”Michael Billig” in his article ”Methodology and scholarship in understaqnding ideological explanation” p. 16 of ”Social Research Methods”


These themes of national destruction and international plotting seem familiar enough, but what marked this speech out was a remark in the beginning. Having mentioned the newspaper report of the two goaled students, Powell declared that 'We shall do well to ponder the news item deeply: for, as Douglas Reed used to say in the 1930s; ”This means you.” ' No individual is cites in the speech other than Douglas Reed. Nor is any information given about Reed. To most of the audience and to most of the readers of the written text the name of Douglas Reed would be unfamiliar. But it would be recognizable to those with a knowledge of the traditions of British anti-semitism and the conspiracy ideology. In this way knowledge of the subject area can lead to insights which fall outside the range of methodological expertise.

Douglas Reed had been a prewar correspondent of The Times in Germany. He left Germany in 1935, an opponent of Hitler but not of National Socialism. He was a strong advocate of the Strasser brothers' form of National Socialism. When he died in 1976, The Times obituary declared that 'Reed had his own hobby-horses, some of which were indeed not so very unlike Nazi hobby horses.' The writer specified the allusion by mentioning Reed's 'virulent anti-semitism' It was not merely that Reed was an anti-semite, but that he allied his anti-semitism to conspiratorial fantasies Reed, in books such as Far and Wide and The Controversy of Zion , outlined his notions about jewish plans to take power of the world by subverting independent nations. As Thurlow (1984) points out in his study of British fascism, Reed was one of the first anti-semitic writers to deny the reality of Hitler's persecution of the Jews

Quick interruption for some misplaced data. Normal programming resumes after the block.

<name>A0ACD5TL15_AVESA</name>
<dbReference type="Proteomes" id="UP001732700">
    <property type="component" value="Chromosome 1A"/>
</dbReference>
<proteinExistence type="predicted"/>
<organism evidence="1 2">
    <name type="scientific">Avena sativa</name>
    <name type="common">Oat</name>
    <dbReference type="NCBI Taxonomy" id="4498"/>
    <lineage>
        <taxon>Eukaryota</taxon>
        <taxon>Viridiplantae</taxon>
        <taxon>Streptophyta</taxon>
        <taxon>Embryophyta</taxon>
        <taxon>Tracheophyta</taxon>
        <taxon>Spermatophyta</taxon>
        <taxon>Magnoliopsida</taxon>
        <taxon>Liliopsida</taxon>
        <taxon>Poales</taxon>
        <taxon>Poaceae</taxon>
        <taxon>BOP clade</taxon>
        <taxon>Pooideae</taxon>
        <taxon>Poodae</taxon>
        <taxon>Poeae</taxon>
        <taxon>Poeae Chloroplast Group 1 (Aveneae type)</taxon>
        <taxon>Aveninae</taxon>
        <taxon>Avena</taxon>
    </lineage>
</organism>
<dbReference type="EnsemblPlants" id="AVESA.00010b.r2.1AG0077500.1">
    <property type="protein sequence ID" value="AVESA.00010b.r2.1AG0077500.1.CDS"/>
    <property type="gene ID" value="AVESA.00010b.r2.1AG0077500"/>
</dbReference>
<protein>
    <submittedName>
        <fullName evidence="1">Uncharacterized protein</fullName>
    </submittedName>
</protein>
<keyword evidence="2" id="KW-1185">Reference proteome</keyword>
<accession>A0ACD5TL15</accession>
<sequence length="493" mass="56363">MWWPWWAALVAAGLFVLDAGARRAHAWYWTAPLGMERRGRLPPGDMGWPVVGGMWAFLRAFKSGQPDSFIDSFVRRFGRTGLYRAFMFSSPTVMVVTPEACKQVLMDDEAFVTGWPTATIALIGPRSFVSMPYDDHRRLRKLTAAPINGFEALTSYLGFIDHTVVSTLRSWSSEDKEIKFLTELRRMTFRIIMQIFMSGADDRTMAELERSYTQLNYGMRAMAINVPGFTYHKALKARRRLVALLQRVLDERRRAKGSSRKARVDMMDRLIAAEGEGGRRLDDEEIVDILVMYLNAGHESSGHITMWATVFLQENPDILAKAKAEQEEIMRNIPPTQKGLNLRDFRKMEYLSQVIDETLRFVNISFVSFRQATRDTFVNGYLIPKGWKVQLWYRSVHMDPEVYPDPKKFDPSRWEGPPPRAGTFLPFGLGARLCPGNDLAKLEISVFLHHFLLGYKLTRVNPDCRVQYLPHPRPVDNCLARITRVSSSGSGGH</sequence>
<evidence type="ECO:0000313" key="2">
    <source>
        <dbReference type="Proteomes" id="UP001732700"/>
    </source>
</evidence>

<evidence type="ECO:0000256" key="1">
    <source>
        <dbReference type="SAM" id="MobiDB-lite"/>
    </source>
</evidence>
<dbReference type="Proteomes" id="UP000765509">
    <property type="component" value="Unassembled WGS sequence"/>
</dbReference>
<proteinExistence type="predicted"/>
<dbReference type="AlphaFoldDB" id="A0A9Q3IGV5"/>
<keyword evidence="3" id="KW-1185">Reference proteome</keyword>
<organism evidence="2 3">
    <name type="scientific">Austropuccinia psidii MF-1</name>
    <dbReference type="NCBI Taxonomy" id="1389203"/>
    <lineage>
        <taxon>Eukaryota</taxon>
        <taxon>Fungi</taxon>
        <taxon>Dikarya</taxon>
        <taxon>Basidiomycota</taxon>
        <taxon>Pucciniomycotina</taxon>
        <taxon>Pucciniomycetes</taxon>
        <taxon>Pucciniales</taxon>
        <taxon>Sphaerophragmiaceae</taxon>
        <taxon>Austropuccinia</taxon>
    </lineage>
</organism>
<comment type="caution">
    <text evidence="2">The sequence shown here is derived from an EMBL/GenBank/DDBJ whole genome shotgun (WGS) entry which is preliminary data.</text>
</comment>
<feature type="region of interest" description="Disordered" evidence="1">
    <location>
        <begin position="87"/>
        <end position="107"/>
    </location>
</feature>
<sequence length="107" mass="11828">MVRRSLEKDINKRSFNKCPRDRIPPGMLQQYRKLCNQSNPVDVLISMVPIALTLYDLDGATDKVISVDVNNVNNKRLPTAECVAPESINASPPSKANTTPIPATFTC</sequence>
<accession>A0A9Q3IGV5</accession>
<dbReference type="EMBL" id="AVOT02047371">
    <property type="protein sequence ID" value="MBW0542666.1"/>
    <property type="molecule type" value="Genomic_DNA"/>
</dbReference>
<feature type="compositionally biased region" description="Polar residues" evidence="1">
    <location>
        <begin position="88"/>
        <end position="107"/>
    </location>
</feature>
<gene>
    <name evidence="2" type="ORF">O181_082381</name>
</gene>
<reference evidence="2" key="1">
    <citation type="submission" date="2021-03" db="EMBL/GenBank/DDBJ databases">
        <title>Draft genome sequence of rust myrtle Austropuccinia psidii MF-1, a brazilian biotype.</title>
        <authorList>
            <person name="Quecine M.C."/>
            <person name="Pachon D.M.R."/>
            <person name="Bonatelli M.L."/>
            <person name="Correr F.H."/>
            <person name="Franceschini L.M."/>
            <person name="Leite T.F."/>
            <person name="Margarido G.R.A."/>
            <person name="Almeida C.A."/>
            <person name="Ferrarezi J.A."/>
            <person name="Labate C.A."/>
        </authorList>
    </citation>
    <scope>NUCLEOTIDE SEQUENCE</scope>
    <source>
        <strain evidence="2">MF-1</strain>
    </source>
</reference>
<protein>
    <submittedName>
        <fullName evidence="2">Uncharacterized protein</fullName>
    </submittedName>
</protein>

Today Reed's work is unread by mainstream political thinkers, but continues to be much venerated by anti-semitic and fascist groups on the extreme right. Reed is an especial favourite of the UK National Front, which is currently following a Strasserite line His books, alleging Jewish conspiracies for world domination, are distributed in fascist circles and frequently quoted in anti-semitic publications. For example, Candour (July/August 1986) quoted conspiratorial notions from Reed's Far and Wide in 'an effort to persuade readers that there is a very cogent argument in support of the Conspiracy Theory' (p. 62) The National Front's magazine, Nationalism Today , recently ran a series featuring quotations from writers who 'laid the foundations' of its ideology: issue 19 featured Reed and his ideas about Jews, conspiracies and Jewish conspiracies. It is unsurprising that the sayings of Douglas Reed should appear in National Front publications. It is more noteworthy, to say the least, when they are quoted by Enoch Powell…..